Decoding the proteomic changes involved in the biofilm formation of Enterococcus faecalis SK460 to elucidate potential biofilm determinants.

BMC Microbiology  28 June 2019 | doi.org/10.1186/s12866-019-1527-2  

Karthika Suryaletha, Lekshmi Narendrakumar, Joby John, Megha Periyappilly Radhakrishnan, Sanil George and Sabu Thomas

Abstract

Background

Enterococcus faecalis is a major clinically relevant nosocomial bacterial pathogen frequently isolated from polymicrobial infections. The biofilm forming ability of E. faecalis attributes a key role in its virulence and drug resistance. Biofilm cells are phenotypically and metabolically different from their planktonic counterparts and many aspects involved in E. faecalis biofilm formation are yet to be elucidated. The strain E. faecalis SK460 used in the present study is esp (Enterococcal surface protein) and fsr (two-component signal transduction system) negative non-gelatinase producing strong biofilm former isolated from a chronic diabetic foot ulcer patient. We executed a label-free quantitative proteomic approach to elucidate the differential protein expression pattern at planktonic and biofilm stages of SK460 to come up with potential determinants associated with Enterococcal biofilm formation.

Results

The Gene Ontology and Kyoto Encyclopedia of Genes and Genomes (KEGG) enrichment analyses of proteomic data revealed that biofilm cells expressed higher levels of proteins which are associated with glycolysis, amino acid biosynthesis, biosynthesis of secondary metabolites, microbial metabolism in diverse environments and stress response factors. Besides these basic survival pathways, LuxS-mediated quorum sensing, arginine metabolism, rhamnose biosynthesis, pheromone and adhesion associated proteins were found to be upregulated during the biofilm transit from planktonic stages. The selected subsets were validated by quantitative real-time PCR. In silico functional interaction analysis revealed that the genes involved in upregulated pathways pose a close molecular interaction thereby coordinating the regulatory network to thrive as a biofilm community.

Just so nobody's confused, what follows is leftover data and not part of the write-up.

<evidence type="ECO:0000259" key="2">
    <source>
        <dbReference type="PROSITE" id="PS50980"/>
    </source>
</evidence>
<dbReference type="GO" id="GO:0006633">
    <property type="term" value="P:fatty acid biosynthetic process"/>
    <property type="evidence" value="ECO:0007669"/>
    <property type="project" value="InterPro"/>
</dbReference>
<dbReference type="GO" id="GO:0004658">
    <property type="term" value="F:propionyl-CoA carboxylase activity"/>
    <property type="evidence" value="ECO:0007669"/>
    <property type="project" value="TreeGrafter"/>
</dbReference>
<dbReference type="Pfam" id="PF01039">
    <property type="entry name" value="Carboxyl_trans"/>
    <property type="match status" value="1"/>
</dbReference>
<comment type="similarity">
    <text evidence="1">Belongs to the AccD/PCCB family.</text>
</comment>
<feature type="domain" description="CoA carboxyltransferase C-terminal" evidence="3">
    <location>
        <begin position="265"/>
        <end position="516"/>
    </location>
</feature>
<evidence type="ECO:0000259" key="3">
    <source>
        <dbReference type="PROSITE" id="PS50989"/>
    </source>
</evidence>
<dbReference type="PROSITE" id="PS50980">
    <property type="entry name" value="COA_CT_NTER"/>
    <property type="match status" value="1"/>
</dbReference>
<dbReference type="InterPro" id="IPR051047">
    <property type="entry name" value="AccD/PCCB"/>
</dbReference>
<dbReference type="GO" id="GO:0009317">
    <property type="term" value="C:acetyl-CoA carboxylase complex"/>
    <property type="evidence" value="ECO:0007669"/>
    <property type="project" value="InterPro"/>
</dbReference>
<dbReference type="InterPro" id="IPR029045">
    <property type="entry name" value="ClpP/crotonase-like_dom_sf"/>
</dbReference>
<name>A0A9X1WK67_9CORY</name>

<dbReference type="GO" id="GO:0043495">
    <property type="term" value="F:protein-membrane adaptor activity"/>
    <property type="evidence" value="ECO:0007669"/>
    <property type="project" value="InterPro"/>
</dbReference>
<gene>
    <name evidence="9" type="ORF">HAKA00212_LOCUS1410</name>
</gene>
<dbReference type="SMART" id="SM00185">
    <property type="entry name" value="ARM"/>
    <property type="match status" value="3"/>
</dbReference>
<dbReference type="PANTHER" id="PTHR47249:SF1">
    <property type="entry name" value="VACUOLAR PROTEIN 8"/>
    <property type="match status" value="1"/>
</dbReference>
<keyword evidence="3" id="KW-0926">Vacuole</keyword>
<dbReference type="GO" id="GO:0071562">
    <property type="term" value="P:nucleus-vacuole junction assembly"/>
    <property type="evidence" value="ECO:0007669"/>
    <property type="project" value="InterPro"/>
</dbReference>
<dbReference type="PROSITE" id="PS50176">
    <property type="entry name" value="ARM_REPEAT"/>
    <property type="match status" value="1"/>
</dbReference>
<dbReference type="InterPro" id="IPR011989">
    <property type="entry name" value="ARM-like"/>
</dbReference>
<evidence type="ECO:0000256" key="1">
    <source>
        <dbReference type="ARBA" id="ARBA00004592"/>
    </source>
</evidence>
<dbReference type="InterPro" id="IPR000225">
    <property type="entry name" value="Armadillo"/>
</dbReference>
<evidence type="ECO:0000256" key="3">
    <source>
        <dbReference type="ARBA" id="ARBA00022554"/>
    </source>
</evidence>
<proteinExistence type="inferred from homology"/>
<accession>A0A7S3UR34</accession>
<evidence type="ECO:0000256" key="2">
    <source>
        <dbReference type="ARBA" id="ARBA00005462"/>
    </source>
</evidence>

Conclusion

The present study describes the first report of the quantitative proteome analysis of an esp and fsr negative non gelatinase producing E. faecalis. Proteome analysis evidenced enhanced expression of glycolytic pathways, stress response factors, LuxS quorum signaling system, rhamnopolysaccharide synthesis and pheromone associated proteins in biofilm phenotype. We also pointed out the relevance of LuxS quorum sensing and pheromone associated proteins in the biofilm development of E. faecalis which lacks the Fsr quorum signaling system. These validated biofilm determinants can act as potential inhibiting targets in Enterococcal infections.

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